Julian Assange: Sweden drops some sex charges
Sweden says allegation of rape against Wikileaks founder will continue
The Swedish Prosecution Authority has dropped its investigation into some of the sex allegations against WikiLeaks founder Julian Assange as they are now “time barred.”
A statement said the Director of Public Prosecution Marianne Nye had discontinued her investigation with respect to alleged sexual molestation and unlawful coercion. An additional alleged incident of sexual molestation will be time barred on August 18th. However an inquiry into an allegation of rape will continue.
The alleged events took place five years ago in August 2010.
Mr Assange, who has been living at the Ecuadorian embassy in London for over three years after being granted political asylum, said he was “extremely disappointed” that the Swedish prosecutor has managed to avoid hearing his side of the story entirely.
The Swedish statement said an incident of suspected rape will be time barred on 17 August 2020 and a preliminary investigation will continue with respect to this alleged crime.
“The status of the evidence is unchanged and the possibilities to continue the investigation by interviews with the suspect are not exhausted.”
The prosecutor said: “Julian Assange, on his own accord, has evaded prosecution by seeking refuge in the Embassy of Ecuador.
“As the statute of limitation has run on some of the crimes, I am compelled to discontinue the investigation with respect to these crimes.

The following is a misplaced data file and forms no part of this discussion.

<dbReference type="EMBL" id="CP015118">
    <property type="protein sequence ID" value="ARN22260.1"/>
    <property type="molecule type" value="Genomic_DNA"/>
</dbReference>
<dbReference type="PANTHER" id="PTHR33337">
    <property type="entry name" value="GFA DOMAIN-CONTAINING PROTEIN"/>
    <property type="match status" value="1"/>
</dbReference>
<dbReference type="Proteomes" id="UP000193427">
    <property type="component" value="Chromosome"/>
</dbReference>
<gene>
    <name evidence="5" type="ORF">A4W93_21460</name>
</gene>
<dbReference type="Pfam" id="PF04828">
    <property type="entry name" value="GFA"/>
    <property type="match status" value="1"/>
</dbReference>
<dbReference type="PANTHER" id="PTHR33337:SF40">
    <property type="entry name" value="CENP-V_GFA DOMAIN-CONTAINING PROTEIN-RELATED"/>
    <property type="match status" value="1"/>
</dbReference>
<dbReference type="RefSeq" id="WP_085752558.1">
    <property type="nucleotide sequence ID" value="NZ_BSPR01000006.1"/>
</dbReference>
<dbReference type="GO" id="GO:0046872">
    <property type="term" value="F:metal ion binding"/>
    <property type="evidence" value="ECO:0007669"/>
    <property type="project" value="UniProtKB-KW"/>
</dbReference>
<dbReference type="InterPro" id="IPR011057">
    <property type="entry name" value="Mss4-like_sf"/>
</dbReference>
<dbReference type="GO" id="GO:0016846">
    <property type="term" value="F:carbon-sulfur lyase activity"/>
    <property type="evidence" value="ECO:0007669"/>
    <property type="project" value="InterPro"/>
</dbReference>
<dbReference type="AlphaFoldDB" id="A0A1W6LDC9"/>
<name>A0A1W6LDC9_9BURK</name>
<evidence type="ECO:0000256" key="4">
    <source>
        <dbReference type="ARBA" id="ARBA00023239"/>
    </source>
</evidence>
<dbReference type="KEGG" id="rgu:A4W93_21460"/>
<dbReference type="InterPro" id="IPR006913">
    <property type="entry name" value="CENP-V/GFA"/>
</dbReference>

“I regret having to say that this means there will be no closure with regard to these events, as we have not been able to interview the suspect.”
Mr Assange sought refuge in the Ecuador embassy over three years ago, fearing that if he travelled to Sweden to be interviewed, he would be sent to the United States for questioning about the activities of WikiLeaks.
He said he was “extremely disappointed” with today’s announcement, adding: “There was no need for any of this. I am an innocent man. I haven’t even been charged. From the beginning I offered simple solutions. Come to the embassy to take my statement or promise not to send me to the United States.
“This Swedish official refused both. She even refused a written statement. Now she has managed to avoid hearing my side of the story entirely.
“This is beyond incompetence. I am strong but the cost to my family is unacceptable. Even though I have been improperly treated, I would like to thank the many people in Sweden and the UK who have been very understanding of the wrong which has been done to me and my family.”